Clinical and social barriers to antimicrobial stewardship in pulmonary medicine: A qualitative study

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Abstract

Background

The treatment of pulmonary infections is one of the largest indications for antibiotics in human health care, offering significant potential for antibiotic optimization internationally. This study explores the perspectives of pulmonary clinicians on antibiotic use in hospital pulmonary infections.

Methods

Twenty-eight pulmonary doctors and nurses from 2 hospitals participated in semi-structured interviews focusing on their experiences of antibiotic use.

Results

Barriers to antibiotic optimization in pulmonary infections were identified. Clinical barriers are as follows. The first is differentiating pneumonia vs chronic obstructive pulmonary disease: differentiating pulmonary diagnoses was reported as challenging, leading to overtreatment. The second is differentiating viral vs bacterial: diagnostic differentiation was perceived to contribute to excess antibiotic use. The third is differentiating colonization vs pathogen: the interpretation of ambiguous results was reported to lead to under- or overprescribing depending on the perspective of the treating team. Social barriers are as follows. The first is the perception of resistance: antibiotic resistance was not perceived as an immediate threat. The second is the perceived value of antibiotic clinical guidelines: there was mistrust in antibiotic guidelines. The third is hospital hierarchies: hierarchical structures had a significant influence on prescribing.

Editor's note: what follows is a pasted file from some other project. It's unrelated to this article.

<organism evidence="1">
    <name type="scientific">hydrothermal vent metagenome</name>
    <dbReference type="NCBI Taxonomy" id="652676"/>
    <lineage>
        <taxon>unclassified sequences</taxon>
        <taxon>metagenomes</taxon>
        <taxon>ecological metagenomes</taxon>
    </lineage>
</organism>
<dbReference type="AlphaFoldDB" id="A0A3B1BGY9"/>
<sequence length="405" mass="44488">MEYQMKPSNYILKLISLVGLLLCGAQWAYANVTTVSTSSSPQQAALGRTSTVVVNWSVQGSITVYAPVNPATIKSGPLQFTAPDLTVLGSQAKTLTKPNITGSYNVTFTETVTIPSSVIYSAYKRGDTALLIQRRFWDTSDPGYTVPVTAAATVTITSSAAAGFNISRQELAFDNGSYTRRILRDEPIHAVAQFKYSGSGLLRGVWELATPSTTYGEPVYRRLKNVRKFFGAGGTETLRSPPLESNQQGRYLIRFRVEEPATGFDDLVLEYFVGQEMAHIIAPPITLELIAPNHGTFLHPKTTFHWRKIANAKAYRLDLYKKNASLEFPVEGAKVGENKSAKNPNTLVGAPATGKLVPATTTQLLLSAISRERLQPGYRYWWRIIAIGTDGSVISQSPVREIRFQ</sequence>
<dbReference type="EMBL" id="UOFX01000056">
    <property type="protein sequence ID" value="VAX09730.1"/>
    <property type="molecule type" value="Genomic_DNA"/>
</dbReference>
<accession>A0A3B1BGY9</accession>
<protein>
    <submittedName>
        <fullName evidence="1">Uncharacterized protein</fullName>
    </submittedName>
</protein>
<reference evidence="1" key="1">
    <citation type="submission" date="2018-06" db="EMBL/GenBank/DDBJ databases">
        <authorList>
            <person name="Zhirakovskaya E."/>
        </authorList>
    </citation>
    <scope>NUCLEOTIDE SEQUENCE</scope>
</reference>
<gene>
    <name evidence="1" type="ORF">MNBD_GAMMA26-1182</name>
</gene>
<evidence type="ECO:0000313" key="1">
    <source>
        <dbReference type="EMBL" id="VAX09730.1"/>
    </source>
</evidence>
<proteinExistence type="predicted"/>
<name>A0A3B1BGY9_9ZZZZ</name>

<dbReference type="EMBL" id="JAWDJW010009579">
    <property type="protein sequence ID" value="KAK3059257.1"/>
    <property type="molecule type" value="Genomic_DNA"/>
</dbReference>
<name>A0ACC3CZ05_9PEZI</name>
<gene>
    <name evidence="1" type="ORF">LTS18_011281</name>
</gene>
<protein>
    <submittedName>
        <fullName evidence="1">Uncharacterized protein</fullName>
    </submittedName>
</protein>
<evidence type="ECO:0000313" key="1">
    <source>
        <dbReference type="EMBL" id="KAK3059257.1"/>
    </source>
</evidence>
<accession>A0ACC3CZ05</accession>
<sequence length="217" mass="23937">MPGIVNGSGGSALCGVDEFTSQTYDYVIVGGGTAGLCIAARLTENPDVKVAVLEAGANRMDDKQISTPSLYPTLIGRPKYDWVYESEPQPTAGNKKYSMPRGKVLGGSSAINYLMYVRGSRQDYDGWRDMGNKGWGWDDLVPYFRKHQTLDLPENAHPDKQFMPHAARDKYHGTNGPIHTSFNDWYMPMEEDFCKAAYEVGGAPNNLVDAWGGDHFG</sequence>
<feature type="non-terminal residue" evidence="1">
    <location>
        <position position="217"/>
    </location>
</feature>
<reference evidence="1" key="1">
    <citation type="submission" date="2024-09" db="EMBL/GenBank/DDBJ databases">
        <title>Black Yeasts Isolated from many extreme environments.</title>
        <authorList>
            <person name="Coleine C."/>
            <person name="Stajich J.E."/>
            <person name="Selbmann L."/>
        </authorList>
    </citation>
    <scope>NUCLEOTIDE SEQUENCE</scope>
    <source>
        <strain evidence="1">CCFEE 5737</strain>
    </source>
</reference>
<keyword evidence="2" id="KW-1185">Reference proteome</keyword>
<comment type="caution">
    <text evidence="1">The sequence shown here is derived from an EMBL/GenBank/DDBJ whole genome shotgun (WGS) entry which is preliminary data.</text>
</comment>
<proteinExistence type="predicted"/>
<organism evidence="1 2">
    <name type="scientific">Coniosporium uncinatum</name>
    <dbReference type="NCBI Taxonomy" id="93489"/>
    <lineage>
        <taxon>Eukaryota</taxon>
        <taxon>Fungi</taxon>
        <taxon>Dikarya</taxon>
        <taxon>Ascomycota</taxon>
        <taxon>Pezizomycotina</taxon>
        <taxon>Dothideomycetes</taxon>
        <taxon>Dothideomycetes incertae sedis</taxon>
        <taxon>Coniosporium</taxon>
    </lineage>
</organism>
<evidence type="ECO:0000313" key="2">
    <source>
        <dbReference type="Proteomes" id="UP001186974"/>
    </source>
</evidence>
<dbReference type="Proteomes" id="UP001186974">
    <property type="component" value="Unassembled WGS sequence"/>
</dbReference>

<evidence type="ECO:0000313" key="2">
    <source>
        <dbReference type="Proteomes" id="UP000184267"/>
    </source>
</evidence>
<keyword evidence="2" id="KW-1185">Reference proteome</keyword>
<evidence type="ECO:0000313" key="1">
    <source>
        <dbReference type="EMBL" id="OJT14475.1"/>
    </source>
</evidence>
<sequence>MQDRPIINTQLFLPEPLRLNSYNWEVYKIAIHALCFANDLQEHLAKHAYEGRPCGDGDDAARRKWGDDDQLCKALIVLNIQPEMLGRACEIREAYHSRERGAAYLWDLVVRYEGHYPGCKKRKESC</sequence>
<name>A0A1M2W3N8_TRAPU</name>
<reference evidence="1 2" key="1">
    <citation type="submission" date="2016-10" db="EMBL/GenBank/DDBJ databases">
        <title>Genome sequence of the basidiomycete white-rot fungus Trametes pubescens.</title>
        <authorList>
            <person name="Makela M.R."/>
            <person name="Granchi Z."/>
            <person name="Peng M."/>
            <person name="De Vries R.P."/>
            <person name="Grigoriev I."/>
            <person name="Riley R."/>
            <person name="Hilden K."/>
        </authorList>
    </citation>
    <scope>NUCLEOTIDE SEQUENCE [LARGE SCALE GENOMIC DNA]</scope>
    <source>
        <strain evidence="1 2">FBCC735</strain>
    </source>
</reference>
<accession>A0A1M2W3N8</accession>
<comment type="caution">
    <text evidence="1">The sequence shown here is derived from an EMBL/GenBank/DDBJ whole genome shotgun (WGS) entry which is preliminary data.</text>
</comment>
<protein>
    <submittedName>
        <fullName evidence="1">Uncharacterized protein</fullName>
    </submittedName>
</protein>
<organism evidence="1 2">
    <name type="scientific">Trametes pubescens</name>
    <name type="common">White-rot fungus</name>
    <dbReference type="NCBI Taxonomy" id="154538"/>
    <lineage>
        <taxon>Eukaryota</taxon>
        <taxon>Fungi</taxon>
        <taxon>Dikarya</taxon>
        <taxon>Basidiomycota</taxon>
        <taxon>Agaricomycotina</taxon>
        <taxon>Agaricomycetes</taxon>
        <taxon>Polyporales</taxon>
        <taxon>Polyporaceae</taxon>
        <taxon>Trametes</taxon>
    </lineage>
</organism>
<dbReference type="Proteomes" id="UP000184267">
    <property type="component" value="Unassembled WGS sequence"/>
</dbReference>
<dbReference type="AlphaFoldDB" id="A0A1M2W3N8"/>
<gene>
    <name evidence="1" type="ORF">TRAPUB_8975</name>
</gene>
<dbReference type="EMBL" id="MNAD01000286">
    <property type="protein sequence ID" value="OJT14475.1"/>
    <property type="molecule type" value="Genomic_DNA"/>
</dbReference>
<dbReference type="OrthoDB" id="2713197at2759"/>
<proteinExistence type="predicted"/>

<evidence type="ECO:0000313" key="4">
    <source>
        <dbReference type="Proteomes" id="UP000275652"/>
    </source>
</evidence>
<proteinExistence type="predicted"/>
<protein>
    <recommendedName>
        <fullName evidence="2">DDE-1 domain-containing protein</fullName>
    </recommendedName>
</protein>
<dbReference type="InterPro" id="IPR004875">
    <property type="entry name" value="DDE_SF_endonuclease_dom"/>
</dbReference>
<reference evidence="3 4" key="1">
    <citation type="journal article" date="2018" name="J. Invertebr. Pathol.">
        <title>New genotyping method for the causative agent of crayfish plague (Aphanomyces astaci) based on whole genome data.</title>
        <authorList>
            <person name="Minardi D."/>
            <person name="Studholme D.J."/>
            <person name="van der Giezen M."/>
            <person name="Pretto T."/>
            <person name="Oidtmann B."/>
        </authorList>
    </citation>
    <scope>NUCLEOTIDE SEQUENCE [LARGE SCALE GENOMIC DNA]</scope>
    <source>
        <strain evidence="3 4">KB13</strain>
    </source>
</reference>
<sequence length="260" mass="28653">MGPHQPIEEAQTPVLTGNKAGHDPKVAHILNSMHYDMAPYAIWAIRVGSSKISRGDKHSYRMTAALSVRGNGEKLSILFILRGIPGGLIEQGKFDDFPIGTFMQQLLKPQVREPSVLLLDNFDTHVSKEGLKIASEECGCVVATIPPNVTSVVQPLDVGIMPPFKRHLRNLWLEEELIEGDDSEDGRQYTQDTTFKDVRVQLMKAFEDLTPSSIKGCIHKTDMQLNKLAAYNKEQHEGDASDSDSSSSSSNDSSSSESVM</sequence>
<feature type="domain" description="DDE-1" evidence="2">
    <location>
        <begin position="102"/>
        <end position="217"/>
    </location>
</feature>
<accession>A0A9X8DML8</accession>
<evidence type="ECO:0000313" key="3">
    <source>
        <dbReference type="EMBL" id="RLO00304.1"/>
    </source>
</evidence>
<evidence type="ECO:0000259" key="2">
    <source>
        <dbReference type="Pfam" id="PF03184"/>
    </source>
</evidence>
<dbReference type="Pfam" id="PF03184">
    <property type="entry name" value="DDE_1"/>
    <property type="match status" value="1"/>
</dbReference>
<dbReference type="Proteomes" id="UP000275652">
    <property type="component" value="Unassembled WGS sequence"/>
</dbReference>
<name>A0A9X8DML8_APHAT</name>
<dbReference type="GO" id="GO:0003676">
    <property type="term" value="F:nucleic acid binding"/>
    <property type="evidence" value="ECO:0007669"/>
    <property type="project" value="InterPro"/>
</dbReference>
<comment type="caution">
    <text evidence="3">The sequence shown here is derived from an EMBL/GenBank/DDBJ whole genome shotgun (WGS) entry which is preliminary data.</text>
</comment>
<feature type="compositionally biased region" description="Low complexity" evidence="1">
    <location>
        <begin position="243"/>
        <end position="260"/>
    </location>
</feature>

Conclusions

Substantial barriers to antibiotic optimization in pulmonary infections were identified. To facilitate change in antibiotic use there must be a systematic understanding and interventions to address specific clinical issues. In the case of pulmonary medicine, significant identified issues, such as mistrust in clinical guidelines and diagnostic challenges, need to be addressed.

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